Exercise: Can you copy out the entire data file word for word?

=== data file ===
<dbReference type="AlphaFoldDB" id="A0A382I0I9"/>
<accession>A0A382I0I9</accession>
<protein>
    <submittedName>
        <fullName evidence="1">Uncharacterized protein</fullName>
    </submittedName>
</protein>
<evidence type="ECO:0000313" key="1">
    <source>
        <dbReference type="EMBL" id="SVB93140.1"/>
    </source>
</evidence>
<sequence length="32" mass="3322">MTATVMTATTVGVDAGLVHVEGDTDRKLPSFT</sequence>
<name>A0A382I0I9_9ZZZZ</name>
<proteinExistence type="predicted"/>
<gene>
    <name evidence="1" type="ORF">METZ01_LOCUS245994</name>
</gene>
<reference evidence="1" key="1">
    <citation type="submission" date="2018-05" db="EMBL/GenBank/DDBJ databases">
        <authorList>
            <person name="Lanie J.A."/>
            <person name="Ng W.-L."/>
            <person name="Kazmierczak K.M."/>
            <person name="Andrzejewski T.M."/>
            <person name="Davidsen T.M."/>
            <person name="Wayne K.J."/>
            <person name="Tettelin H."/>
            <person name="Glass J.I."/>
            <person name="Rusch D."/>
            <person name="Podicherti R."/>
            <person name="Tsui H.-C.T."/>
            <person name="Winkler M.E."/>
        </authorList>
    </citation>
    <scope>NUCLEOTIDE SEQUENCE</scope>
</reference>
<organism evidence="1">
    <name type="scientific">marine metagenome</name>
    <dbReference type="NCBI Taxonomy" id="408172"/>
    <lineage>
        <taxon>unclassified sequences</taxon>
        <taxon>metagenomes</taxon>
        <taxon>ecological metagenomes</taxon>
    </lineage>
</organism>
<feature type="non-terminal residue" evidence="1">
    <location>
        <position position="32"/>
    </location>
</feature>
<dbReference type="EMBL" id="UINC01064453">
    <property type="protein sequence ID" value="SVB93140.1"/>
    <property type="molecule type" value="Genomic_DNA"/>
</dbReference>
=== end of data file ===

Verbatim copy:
<dbReference type="AlphaFoldDB" id="A0A382I0I9"/>
<accession>A0A382I0I9</accession>
<protein>
    <submittedName>
        <fullName evidence="1">Uncharacterized protein</fullName>
    </submittedName>
</protein>
<evidence type="ECO:0000313" key="1">
    <source>
        <dbReference type="EMBL" id="SVB93140.1"/>
    </source>
</evidence>
<sequence length="32" mass="3322">MTATVMTATTVGVDAGLVHVEGDTDRKLPSFT</sequence>
<name>A0A382I0I9_9ZZZZ</name>
<proteinExistence type="predicted"/>
<gene>
    <name evidence="1" type="ORF">METZ01_LOCUS245994</name>
</gene>
<reference evidence="1" key="1">
    <citation type="submission" date="2018-05" db="EMBL/GenBank/DDBJ databases">
        <authorList>
            <person name="Lanie J.A."/>
            <person name="Ng W.-L."/>
            <person name="Kazmierczak K.M."/>
            <person name="Andrzejewski T.M."/>
            <person name="Davidsen T.M."/>
            <person name="Wayne K.J."/>
            <person name="Tettelin H."/>
            <person name="Glass J.I."/>
            <person name="Rusch D."/>
            <person name="Podicherti R."/>
            <person name="Tsui H.-C.T."/>
            <person name="Winkler M.E."/>
        </authorList>
    </citation>
    <scope>NUCLEOTIDE SEQUENCE</scope>
</reference>
<organism evidence="1">
    <name type="scientific">marine metagenome</name>
    <dbReference type="NCBI Taxonomy" id="408172"/>
    <lineage>
        <taxon>unclassified sequences</taxon>
        <taxon>metagenomes</taxon>
        <taxon>ecological metagenomes</taxon>
    </lineage>
</organism>
<feature type="non-terminal residue" evidence="1">
    <location>
        <position position="32"/>
    </location>
</feature>
<dbReference type="EMBL" id="UINC01064453">
    <property type="protein sequence ID" value="SVB93140.1"/>
    <property type="molecule type" value="Genomic_DNA"/>
</dbReference>